To those of us who live in Puget Sound country, the Italian cruise ship tragedy calls to mind a similiar episode in our local waters. In 1983, the 2800 gross ton state ferry ELWHA grounded on a reef just off Orcas Island, in the scenic San Juans. In that case, the skipper deliberately deviated from the ferry’s customary course through the center of Harney Channel to gain a better view of a house on the shore of Orcas and struck a rock. He did this to show a female passenger (who was in the wheelhouse in violation of regulations) how her house looked from the water. Severe damage to the hull of the vessel resulted, but there was no serious injury or loss of life. The incident is recalled almost whimsically in maritime lore, the female passenger referred to mythically as the “Siren of the San Juans.”
The grounding of the COSTA CONCORDIA will never be recalled with anything but sadness and perhaps, when all the facts are known, a sense of outrage. Initial reports suggest malfeasance on the part of the cruise line. Although the shipowner has been quick to lay all blame on the skipper, this is a standard ploy. But upon more thorough investigation, it is likely that Carnival Cruise Lines, will be shown to have compromised marine safety in service of profit. This is a recurrent theme in cases of shipwreck.
In the Italian case, it appears cruise lines had routinely permitted the practice of “buzzing” the islands to please passengers and, presumably, prospective customers ashore. Yet when this practice resulted in grounding, as could have been anticipated by prudent shipowners, all blame was immediately heaped upon the master who breached the often tested edge of the envelope.
The early reports also raise questions about the adequacy of abandon ship drills. Once again, this sort of activity makes no contribution to and may detract from the perceived pleasure of the passengers. The overriding motive being profit, safety practices suffer.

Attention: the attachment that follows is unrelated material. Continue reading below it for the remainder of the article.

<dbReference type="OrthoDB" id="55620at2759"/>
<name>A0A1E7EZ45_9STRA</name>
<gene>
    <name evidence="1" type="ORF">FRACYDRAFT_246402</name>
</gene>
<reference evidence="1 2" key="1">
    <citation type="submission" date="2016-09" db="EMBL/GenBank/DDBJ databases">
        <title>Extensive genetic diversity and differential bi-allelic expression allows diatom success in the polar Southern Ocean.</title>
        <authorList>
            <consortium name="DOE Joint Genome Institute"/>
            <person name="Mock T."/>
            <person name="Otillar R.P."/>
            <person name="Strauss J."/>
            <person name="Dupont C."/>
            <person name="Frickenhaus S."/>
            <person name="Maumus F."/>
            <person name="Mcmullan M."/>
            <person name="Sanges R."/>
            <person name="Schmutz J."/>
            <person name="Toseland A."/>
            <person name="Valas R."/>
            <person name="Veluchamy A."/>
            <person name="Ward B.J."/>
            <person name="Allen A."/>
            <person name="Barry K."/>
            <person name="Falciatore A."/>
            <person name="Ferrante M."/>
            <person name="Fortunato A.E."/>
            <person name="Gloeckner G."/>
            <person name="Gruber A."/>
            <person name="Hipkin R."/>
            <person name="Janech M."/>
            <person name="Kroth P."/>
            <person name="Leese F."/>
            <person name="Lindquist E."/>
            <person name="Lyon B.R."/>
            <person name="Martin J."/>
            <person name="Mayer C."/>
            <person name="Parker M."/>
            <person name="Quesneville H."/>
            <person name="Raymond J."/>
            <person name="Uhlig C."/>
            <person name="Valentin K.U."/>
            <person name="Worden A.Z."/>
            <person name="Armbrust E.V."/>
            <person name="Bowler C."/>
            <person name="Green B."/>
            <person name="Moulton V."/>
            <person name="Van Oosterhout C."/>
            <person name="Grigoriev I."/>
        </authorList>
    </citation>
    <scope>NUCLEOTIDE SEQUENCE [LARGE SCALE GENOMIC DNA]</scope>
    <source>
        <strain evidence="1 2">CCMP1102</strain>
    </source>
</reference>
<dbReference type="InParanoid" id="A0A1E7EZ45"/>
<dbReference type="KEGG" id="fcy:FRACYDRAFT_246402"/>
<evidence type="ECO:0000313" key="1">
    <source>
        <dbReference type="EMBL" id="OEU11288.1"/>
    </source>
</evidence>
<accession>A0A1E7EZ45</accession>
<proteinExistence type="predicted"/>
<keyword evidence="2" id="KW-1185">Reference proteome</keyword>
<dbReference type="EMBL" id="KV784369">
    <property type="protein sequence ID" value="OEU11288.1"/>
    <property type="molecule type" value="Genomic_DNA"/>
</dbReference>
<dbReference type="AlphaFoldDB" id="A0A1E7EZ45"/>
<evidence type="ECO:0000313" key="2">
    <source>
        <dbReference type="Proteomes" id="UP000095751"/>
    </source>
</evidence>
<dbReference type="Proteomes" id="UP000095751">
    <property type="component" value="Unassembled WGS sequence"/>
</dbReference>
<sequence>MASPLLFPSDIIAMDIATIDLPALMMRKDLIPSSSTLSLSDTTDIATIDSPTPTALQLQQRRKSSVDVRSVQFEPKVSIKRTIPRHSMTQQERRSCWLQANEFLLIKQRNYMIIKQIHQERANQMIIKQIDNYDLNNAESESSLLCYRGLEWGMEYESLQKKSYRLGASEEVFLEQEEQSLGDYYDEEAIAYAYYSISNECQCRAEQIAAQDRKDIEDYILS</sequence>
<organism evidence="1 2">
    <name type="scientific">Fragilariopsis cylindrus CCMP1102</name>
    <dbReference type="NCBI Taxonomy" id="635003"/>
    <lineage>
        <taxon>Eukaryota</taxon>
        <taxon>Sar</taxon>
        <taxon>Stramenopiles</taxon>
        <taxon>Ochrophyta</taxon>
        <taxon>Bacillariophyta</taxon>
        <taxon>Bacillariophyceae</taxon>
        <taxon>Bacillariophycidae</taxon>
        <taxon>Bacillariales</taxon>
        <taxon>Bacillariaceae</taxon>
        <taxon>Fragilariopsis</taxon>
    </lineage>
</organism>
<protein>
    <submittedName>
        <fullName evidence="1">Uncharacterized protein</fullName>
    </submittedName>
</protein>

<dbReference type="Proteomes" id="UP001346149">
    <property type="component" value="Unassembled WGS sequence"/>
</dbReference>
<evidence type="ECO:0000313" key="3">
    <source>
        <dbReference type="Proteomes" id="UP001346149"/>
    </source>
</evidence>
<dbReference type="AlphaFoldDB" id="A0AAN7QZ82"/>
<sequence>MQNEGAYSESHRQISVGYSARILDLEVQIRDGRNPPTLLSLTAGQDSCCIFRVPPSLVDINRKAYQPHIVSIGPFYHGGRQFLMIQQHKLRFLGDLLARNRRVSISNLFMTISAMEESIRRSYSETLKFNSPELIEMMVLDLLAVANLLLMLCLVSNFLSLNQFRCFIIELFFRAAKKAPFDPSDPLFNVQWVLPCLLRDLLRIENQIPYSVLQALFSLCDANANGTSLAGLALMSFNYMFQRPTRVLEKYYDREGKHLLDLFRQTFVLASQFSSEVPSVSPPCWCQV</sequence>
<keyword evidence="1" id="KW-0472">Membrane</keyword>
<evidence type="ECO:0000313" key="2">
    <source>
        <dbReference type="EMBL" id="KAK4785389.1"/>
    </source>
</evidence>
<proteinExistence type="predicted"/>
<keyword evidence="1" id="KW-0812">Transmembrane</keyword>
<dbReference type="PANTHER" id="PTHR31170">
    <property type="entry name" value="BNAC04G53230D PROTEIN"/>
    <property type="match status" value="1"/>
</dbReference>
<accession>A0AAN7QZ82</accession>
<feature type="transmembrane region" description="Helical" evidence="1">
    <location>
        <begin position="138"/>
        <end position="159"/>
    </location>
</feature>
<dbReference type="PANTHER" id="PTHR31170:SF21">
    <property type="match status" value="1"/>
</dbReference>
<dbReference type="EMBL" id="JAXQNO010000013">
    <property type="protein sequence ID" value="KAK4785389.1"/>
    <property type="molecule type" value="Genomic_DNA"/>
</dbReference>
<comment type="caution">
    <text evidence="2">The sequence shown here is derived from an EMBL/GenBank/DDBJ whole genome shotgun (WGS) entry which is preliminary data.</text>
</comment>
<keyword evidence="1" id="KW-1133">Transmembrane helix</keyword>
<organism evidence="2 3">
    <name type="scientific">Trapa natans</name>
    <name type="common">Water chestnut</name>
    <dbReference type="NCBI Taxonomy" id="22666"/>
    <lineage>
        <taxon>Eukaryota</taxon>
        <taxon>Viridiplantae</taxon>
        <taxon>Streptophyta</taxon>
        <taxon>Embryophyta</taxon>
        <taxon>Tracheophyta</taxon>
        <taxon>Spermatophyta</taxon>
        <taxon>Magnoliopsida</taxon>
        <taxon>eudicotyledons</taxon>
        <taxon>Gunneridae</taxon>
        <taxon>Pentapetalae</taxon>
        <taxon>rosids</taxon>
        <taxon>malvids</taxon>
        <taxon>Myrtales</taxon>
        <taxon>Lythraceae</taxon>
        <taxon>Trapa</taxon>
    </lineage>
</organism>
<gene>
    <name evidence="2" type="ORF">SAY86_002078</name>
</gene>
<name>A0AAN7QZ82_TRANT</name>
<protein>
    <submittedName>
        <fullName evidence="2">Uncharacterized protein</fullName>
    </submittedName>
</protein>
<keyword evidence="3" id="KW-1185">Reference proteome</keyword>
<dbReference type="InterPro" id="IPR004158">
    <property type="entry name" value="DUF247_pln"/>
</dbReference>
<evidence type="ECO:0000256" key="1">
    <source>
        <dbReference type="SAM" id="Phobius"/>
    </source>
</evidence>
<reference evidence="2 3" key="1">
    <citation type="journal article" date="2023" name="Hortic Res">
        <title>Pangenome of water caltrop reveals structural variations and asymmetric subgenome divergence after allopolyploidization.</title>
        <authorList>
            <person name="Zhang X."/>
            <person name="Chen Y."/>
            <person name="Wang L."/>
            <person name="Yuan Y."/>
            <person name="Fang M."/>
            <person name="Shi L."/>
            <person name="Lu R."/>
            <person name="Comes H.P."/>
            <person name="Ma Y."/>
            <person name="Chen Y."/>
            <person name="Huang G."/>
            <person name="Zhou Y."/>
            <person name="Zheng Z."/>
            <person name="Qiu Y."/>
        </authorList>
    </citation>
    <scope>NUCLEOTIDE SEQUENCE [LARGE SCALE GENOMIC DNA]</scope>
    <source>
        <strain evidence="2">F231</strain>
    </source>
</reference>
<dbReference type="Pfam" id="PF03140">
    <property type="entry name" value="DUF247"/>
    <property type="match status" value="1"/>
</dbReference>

An archaic principle of maritime law permits a ship owner to limit its liability arising from a maritime casualty to the value of the vessel and pending freight. Under U.S maritime law, this protection can be claimed if the casualty occurred without the “privity or knowledge” of the vessel owner. Historically, operational negligence of the master has often been deemed to be outside the owner’s privity and knowledge — hence Carnival’s knee jerk reaction, to blame a discrete and unexpectable act of the captain.
Under international maritime law, unaltered by U.S. statute, a shipowner may limit liabilty even if he was negligent, provided it is not proven that “the loss resulted from his personal act or omission, committed with the intent to cause such a loss, or recklessly and with knowledge that such a loss would probably result.” Convention of Limitation of Liablity for Maritime Claims. Under this standard, breaking limitation may be a tall order.
In the first days following this tragedy, even as the death toll remains unknown, it is too early to predict the outcome of litigation. But it seems highly likely that a measure of fault will, in the end, be laid at the doorstep of Carnival Cruise Lines management. Unlike the owners of the TITANIC, the owners of the COSTA CONCORDIA permitted a vessel equipped with radar and GPS to run aground on a charted reef. This seems unimaginable in the absence of managerial negligence. One question is whether the captain’s fault can be imputed to management. Another is whether the shipowner’s own conduct will be shown to have reached the level of recklessness.
The Mediterranean situs of the wreck makes it difficult to resist the Odyssean metaphor invoked in the ELWHA case. For reasons as yet undetermined, the captain of the COSTA CONCORDIA seems to have been lured by sirens on Giglio. As Carnival management was no doubt aware, other skippers had been similiarly inclined. But they could have easily been chained to the mast by strictly enforced rules and computer actuated alarms. Why were they not?